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Chris Wright, first known NBA player with MS, signs with Mavs

Mar 13, 2013, 8:49 PM EDT

Chris wright Getty Images

Chris Wright, the former Georgetown point guard, signed a 10-day contract with the Dallas Mavericks, reports Which is normally the kind of note that gets glossed over this time of year.

But Wright is breaking a barrier — he is the first known player in the NBA diagnosed with multiple sclerosis.

The disease, commonly known as MS, impacts the brain and spinal cord when the protective sheaths around the nerves become damaged, which in turn can cause the nerve to slow down or stop. There are an estimated 2.1 million people in the United States with the disease.

Symptoms vary but can include loss of balance, problems walking or moving your arms, muscle spasms, weakness in the arms and legs, and coordination problems. All of which would make playing basketball at any level difficult, let alone at the NBA level. There is no known cure for the disease but there are treatments to help slow and manage the disease.

Wright started to have symptoms and was diagnosed while playing in Turkey last year. As you can imagine, the doctors told Wright it was time to find a new line of work, he told

“The doctors told me that, but I didn’t think so,” said Wright, 23, a former Georgetown star who went undrafted in 2011. “I just knew it’d be a process, and when I got back, it’d be a good story.”

Wright was able to start playing again in July and hooked in the D-League, where he impressed enough to get a call up with the Mavericks. Dallas coach Rick Carlisle has been looking for better point guard production pretty much all season, so Wright is going to get a look and a chance.

And it’s a chance to be more than just a baller.

“That’s definitely one of the things I pride myself on, being the face of it and being an inspiration and motivation for people to keep fighting.” said Wright, who averaged 15.5 points, 7.0 assists, 4.3 rebounds and 1.6 steals for the Iowa Energy this season to earn a D-League All-Star bid. “I made history with this.”

You can’t do anything other than wish Wright the best of luck.

  1. bigbadballs - Mar 13, 2013 at 9:14 PM

    This is so inspirational. My cousin suffers from a disease that makes his muscles weaker and weaker as he get older. He hasn’t been able to play sports since he was 4 years old. It is so great to see someone with a similar condition have so much success.

  2. sdelmonte - Mar 13, 2013 at 9:16 PM

    Incredible. And inspiring.

  3. Mr. Wright 212 - Mar 13, 2013 at 9:17 PM

    Good for him!

  4. ravensallday2012 - Mar 13, 2013 at 9:27 PM

    Awesome story. Love these kind of things. Gives people hope and inspiration

  5. cosanostra71 - Mar 13, 2013 at 9:33 PM

    Awesome story! Best of luck to him!

  6. ranoversquarells - Mar 13, 2013 at 9:40 PM

    Good luck man!!! This is what SportsCenter should lead up tonight …

  7. dolphindubs - Mar 13, 2013 at 9:41 PM

    Good luck to you man! Good luck indeed!

  8. edwardemanuelson - Mar 13, 2013 at 9:53 PM

    This Spurs fan wishes you good luck Chris. Keep up the good work!

  9. riceforpres27 - Mar 13, 2013 at 9:59 PM

    Awesome to hear! My mother in law has ms and I couldn’t imagine anyone playing baskeball. Glad to hear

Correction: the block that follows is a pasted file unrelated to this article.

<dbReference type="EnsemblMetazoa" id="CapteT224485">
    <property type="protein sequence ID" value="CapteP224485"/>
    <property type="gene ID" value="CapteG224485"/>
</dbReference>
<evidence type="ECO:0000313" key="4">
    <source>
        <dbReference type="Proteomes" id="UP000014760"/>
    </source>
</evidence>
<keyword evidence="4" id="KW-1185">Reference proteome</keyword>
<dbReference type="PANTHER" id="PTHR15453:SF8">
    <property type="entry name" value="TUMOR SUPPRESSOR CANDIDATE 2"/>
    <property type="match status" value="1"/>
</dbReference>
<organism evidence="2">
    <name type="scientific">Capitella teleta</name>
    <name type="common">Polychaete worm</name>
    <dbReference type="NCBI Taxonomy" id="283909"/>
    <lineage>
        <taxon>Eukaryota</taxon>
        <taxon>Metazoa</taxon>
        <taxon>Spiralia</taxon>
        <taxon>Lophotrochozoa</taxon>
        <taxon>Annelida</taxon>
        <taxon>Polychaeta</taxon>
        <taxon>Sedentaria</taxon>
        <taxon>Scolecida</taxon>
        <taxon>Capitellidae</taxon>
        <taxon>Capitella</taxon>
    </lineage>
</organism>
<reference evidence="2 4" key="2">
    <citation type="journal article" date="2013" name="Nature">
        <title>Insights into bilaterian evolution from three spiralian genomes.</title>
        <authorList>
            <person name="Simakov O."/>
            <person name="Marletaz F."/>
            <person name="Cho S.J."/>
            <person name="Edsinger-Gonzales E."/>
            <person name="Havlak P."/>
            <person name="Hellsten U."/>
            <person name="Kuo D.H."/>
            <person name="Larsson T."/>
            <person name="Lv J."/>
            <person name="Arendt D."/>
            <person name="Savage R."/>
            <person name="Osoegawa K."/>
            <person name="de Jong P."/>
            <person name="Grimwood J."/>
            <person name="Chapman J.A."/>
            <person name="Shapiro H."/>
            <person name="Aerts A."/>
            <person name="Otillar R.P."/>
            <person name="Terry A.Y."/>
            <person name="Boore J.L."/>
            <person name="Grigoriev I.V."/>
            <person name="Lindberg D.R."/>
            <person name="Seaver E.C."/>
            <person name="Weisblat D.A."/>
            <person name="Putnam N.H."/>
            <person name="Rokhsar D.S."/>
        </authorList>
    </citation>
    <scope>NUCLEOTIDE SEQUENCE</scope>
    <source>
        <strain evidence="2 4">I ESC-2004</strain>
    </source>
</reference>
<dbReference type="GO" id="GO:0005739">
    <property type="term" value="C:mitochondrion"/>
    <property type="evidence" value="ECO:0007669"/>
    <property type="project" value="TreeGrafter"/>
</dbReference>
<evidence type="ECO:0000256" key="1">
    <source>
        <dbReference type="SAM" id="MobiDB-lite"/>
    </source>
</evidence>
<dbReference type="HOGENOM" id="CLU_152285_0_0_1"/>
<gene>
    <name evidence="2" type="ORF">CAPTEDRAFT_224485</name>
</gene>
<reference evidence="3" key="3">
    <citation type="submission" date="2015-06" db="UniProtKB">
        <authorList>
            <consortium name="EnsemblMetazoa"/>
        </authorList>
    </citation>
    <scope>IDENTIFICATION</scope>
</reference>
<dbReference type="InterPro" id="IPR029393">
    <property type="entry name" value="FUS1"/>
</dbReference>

10. jerdogthompson - Mar 13, 2013 at 10:05 PM

    Agreed. Heart felt and a great story. Hope he can excel at this level.

  11. claymatthewsisonsteroids - Mar 13, 2013 at 10:18 PM

    Awesome, congrats!

  12. freudnumb - Mar 13, 2013 at 10:46 PM

    Royce White, you can also be the face of something. Inspire us like Chris Wright did.

    • davidly - Mar 14, 2013 at 7:36 AM

      I agree. They are both inspirational.

  13. bigbenh8tr - Mar 13, 2013 at 11:16 PM

    feudnumb: are you serious. you clearly don’t understand mental illness to post something like that. as someone who suffers from a similar condition I am trying to hokd back lashing out in anger. statements like that only make people more xanxious and sepf conscious of themselves. be positive but not in a condescending manner please.

  14. romoscollarbone - Mar 14, 2013 at 1:06 AM

    Cool story, here’s to a cure.

  15. dko83 - Mar 14, 2013 at 1:57 AM

    I’ve never been one to care about thumbs ups or downs, I just like talking basketball.. but seriously… Dude who thumbs down posts wishing players with MS luck should just kill yourself. It’s like some miserable person reads all these warm, heartfelt posts and is like.. THUMBS DOWN!!!!! Normally I wouldn’t say anything, but this time it made me dry heave.

    • guyaneserj - Mar 14, 2013 at 7:03 AM

      100% agree with you o this one dko83

    • guyaneserj - Mar 14, 2013 at 7:04 AM


  16. badintent - Mar 14, 2013 at 1:58 AM

    Vancouver has the highest concentration of women with MS in North America There is a major medical research effort here, but no cure in sight yet. Go to Whyhere?.com or org to see some of the possilbe causes of this terrible condition.And pray for a breakthrough.
    Good luck to Mr. Wright on his challenge and his career.Ball on !! Live on.

  17. 00maltliquor - Mar 14, 2013 at 2:04 AM

    My mom got MS, stuff aint no joke. This is a cool story, hope to catch a glimpse of this kid play sometime. Hopefully he can crack the rotation in DAL. Cool move taking a chance on him, Cubes.

  18. wgray981 - Mar 14, 2013 at 9:18 AM

    My dad has MS- this is cool to see.

  19. albertmn - Mar 14, 2013 at 9:43 AM

    If there was ever a player that I hoped could get one decent pay day, it would be in a case like this. I wish him luck, and hope he can get even a year or two at the minimum, which might make life after basketball a little easier (at least financially).

  20. yuwannano - Mar 14, 2013 at 10:16 AM

    How cool is this? Keepin it classy Dallas!

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